By YUSUF BABALOLA, Lagos
As the federal government intensifies efforts towards making dry ports in the hinterland viable, shippers operating in the Northern part of the country have said they will save a whopping N100 billion yeaLEADERSHIP learnt from the shippers that what they spend annually on logistics and freight costs, including cost of individual transportation for coming to ports in Lagos to clear the goods and eventually move them from the port to the Northern part of the country could be reduced by at least N100 billion.
A dry port is an inland inter-modal terminal directly connected by road or rail to a seaport and operating as a centre for the transshipment of sea cargoes to inland destinations.
The dry port will be designated as port of origin and destination for importation and exportation of goods in and out of the country.
The executive secretary of the Nigerian Shippers Council (NSC), Barr. Hassan Bello, said when the dry port begins operation in less than three months, it will reduce the cost of importation and exportation in the Northern part of the country.
He said the port will be designated port of destination and origin because the International Federation of Freight Forwarders Associations (FIATA) is aware of its existence.
“FIATA is aware of the existence of this port and we are designing appropriate transport instrument through bill of laden to make it port of destination and origin”, Bello said.
According to LEADERSHIP findings, businessmen who had always trucked their consignments from Lagos port – Apapa and Tin-Can – will have their consignments dropped at their door steps.
Also, the facility will provide easy process for the Kaduna government to export beans worth about $50 billion from the dry port annually.
Aside the huge sum of money that would be saved, the dry port project is expected to generate about 300,000 direct and indirect jobs to youths in and around the state.
Investigation by our correspondent had shown that before now, shippers, importers and exporters had always trucked their cargoes from Lagos ports to the Northern part of the country, thereby increasing cost of doing business.
For instance, a 40ft container from Lagos ports to the Northeastern part of the country costs between N500,000 to N600,000, while to the Northwest it costs between N200,000 to N300,000 respectively.
According to the Lagos State vice chairman, National Association of Road Transport Owners (NARTO) Dry cargo, Abdulahi Muhammed Inuwa, 200 container-laden trucks leave the Lagos ports daily for the South East -Anambra, Ebonyi, Enugu, Abia and Imo- for delivery of cargoes.
He said the average charge by truck owners to move a cargo-laden container from Lagos to Aba or Onitsha ranges from N200,000 to N250,000 per trip.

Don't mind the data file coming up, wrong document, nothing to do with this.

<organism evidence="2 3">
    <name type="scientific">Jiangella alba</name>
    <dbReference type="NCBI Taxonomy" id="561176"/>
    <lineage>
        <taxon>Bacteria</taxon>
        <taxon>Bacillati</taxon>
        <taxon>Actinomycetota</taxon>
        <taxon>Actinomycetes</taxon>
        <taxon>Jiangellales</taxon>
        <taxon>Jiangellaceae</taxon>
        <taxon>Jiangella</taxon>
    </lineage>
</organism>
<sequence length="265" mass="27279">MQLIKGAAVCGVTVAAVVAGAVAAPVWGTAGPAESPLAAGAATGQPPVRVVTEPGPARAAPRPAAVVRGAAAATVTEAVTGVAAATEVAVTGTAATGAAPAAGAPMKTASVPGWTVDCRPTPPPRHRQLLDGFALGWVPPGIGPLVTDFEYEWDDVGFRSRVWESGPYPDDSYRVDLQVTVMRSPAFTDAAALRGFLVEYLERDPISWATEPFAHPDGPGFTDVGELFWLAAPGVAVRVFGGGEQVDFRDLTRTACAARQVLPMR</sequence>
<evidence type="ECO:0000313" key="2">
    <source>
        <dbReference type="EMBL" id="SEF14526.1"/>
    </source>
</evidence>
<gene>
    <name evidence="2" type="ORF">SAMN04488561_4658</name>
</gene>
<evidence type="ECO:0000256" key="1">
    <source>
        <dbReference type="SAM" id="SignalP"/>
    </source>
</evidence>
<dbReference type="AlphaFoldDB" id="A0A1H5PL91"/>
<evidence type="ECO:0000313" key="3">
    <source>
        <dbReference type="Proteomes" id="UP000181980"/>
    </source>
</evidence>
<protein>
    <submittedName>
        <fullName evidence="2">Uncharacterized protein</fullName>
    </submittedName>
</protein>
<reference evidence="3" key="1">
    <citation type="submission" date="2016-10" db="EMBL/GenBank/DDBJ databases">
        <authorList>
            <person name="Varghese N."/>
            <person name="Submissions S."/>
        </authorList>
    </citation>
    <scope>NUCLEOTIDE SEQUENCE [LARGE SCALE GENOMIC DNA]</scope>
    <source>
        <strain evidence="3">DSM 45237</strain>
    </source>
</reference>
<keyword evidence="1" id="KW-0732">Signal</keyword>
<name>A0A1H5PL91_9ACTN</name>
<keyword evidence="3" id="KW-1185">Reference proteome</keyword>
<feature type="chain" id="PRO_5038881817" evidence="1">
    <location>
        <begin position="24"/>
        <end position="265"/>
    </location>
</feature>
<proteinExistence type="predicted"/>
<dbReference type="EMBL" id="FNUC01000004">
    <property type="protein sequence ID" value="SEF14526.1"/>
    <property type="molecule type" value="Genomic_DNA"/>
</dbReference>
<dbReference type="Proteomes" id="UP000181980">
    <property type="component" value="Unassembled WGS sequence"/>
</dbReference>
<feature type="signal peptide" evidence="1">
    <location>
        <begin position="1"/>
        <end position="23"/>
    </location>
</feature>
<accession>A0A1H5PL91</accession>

The renowned truck owner, however, stated that over 400 container-laden trucks leave Western ports for Northeastern states of Bauchi, Taraba, Adamawa, Gombe, Yobe and Borno.
He also disclosed that truck owners charge between N450,000 to N600,000.
Corroborating the NARTO executive member, the president, Association of Maritime Truck Owners (AMATO), Chief Remi Ogungbemi said the weight and types of cargo determine the amount charged for movement of cargoes to the Eastern part of the country.
He, however, stated that moving cargoes ranges from N230,000 to N260,000.
Speaking on the dry port in an exclusive chat with LEADERSHIP, Bello said the it is a panacea to congestion in Lagos Ports – Apapa and Tin-Can.
“It is obvious the dry port will benefit the economy of the country because wherever we have a port whether dryly when the Kaduna inland dry port becomes fully operational.or seaport, it affects naturally the economic activities of the place. Just like in Lagos where we have a seaport, it affects the economic activities of the state, even in Port Harcourt and Calabar”, he noted.
He also stated that the Kaduna dry port will have impact on the local economy in the state. “It will have impact on the local economy because here, we are thinking about import and export and Kaduna is huge agriculture location. There is huge deposit of agriculture. We are expecting clusters of industries to process agricultural goods and export them through this dry port.
“It is better for port of Lagos because seaports are not a storage point but a transient point where when goods arrive, they are cleared waiting for others to come. The dry port is a panacea for congestion. The dry port will benefit Nigeria’s economy because wherever we have a port, whether dry or seaport, it naturally affects the economic activities of the place, Bello said.